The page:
The priesthood is near and dear to my heart. And I do not say that in a mushy, sentimental way but rather through eyes that have seen the real and concrete power of God. In the fall of 2007, I became wearied by a life of drunkenness, revelry and promiscuity and looked for something more. The Evangelical Protestant religion I practiced in my youth no longer interested me. Dabbling in paganism with my college friends didn’t fulfill me. I was spiritually starved and standing on the doorstep of hell.
I was in my senior year. I wished to learn Latin, not for any practical reason but because the language simply sounded pretty when sung. I wanted to learn those pretty words and that is what drove me a Latin Mass in downtown Peoria on a Saturday evening.
My friend Brad knew of my searching for religion. He happily took me and showed me all the little gestures: the holy water, the sign of the cross and genuflection before seating. As I waited in the pew, he disappeared for a moment to receive confession. After a while, I felt something coming from behind and swiftly turned my head. The priest, draped in green vestments, made way past me. His air was otherworldly, one of power and majesty. Light clung to him like a fine dust. I felt a little afraid.
“There is a really strong presence coming from him,” I whispered.
Brad answered with three Latin words that would form my entire impression of the priesthood from this day forth: “In persona Christi.”
God had already begun to work his wonders for that very next year, on Easter Vigil, I received confirmation and entered the Catholic Church. In the Eucharist, the Lord Jesus satisfied my deepest hungers and longings. In the priesthood, I witnessed his love and power acted out time and time again. Yes, priests are imperfect, stubborn and sometimes downright frustrating human beings but through many, undeserved graces poured out over them, a glimpse of the divine lingers. We know very well of God’s fondness for storing treasures in clay vessels.
Our story is one of redemption, sacrifice and love. On a pivotal night, before he was to meet his execution, he gathered together 12 disciples and appointed his first priests. Here was the Word, calling men to repentance. Here was the Saving Victim, who would wash away the world’s sins. Here was the Bridegroom, prepared to wed his people, sinners though they were. And all this, he passed unto his priests, sent as the Father sent Him.
Yet few things contain more paradoxes than the Catholic priest. He is a person of quiet defiance. In the background of modern noise, he smacks of something ancient. The priest’s life is everyday yet immersed in the supernatural. A citizen of two worlds, he has one foot on the earth and the other in heaven. St. John Vianney, the Cure of Ars, once said: “How great is the priest! He will only rightly understand himself in heaven.”
The priesthood itself is made up of sinners, broken men yet who call men to rise to God. It is an institution marred with stains and given to scandal yet the instrument of soul-saving work. Lives can be transformed by a priest whose life is falling apart. Consciences are cleared by a priest who ignores his own conscience. If it derived power from men, the priesthood would be utterly defective. It would have faded to nothing on the night Christ was imprisoned and his own disciples scattered. Yet something here bears the mark of its divine Founder, for every time the priesthood seems all but dead, it rises again. That such beautiful results come from such flawed instruments is part of the paradox of Christianity itself; that victory is found in the defeat of the cross. Only God could fashion the astonishing contradiction which is the Catholic priest.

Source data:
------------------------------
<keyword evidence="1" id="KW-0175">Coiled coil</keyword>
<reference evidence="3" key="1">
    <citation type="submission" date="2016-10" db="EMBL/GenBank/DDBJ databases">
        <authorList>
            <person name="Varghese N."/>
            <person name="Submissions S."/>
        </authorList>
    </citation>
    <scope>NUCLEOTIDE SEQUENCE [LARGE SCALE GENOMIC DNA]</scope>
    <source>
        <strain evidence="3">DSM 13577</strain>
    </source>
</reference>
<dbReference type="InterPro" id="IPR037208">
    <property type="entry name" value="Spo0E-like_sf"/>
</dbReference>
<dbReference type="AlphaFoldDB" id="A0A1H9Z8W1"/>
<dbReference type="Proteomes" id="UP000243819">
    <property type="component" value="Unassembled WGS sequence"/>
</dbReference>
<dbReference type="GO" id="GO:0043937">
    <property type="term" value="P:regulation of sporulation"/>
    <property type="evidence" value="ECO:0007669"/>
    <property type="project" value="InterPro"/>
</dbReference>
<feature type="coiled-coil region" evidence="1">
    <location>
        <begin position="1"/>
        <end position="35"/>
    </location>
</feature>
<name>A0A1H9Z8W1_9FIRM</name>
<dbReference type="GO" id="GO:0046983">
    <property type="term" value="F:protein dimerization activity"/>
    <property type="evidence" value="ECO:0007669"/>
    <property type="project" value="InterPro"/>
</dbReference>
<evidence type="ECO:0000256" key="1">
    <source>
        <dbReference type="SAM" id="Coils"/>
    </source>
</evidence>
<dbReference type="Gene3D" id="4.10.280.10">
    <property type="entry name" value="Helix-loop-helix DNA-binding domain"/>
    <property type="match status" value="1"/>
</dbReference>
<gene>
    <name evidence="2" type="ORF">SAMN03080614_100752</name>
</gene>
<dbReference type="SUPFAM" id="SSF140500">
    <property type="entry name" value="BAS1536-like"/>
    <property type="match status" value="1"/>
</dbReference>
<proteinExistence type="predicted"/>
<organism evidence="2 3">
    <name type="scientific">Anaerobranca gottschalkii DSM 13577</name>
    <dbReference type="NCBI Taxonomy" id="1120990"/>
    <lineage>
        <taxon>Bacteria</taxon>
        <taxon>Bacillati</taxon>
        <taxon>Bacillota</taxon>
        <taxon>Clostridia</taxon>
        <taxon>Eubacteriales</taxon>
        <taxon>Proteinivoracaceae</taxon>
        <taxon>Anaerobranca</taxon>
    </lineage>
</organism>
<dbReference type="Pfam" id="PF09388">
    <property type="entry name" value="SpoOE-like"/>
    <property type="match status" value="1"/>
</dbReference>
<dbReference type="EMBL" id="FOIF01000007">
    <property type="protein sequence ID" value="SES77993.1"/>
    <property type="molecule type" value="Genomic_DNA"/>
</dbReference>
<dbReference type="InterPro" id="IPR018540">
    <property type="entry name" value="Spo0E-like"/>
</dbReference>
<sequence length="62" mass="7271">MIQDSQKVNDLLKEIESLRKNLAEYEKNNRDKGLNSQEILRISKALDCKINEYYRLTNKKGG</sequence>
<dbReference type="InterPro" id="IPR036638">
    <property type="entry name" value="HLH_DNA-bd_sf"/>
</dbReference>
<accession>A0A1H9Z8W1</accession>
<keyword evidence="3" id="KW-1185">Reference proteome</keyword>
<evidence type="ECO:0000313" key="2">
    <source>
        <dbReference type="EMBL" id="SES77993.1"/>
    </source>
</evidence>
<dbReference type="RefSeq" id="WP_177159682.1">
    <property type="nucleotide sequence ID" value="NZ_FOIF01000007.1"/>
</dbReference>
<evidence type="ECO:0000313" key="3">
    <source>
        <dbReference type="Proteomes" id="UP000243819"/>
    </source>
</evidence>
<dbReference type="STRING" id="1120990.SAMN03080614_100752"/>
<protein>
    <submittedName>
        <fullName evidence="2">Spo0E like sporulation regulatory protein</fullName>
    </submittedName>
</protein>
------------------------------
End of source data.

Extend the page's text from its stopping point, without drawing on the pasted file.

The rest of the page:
In a world that forgets the meaning of sin, the priest presents a thorn in our sides. He exists because of sin. Those who are healthy have no need of a physician and those without sin would have no need of a priest. Alas, until that happy day where comes a new heaven and earth, men will continue to sin. Jesus’s very name speaks of the forgiveness of sins… “She will give birth to a son, and you are to give him the name Jesus, because he will save his people from their sins.” (Matt 1:21).
Why must we have priests? Why must men work with God at all? The answer to this lies in the depth of God’s grace, who though having no need of men, continually calls men to be part of himself. As stated in the teaching of the Catholic Church: God, who alone is holy and who alone bestows holiness, willed to take as his companions and helpers men who would humbly dedicate themselves to the work of sanctification. Hence, through the ministry of the bishop, God consecrates priests, that being made sharers by special title in the priesthood of Christ, they might act as his ministers in performing sacred functions. (Presbyterorum Ordinis, Ch. 2, 5) Think of how amazing this truly is!
Jesus Christ saves us. He uses his priests. Christ is the Lion, who calls us to repentance, the Lamb who expiated guilt, and the Lover who united His people to Himself. As Christ does, the priest must do. As “other Christs”, they become in their daily work, lions, lambs and lovers.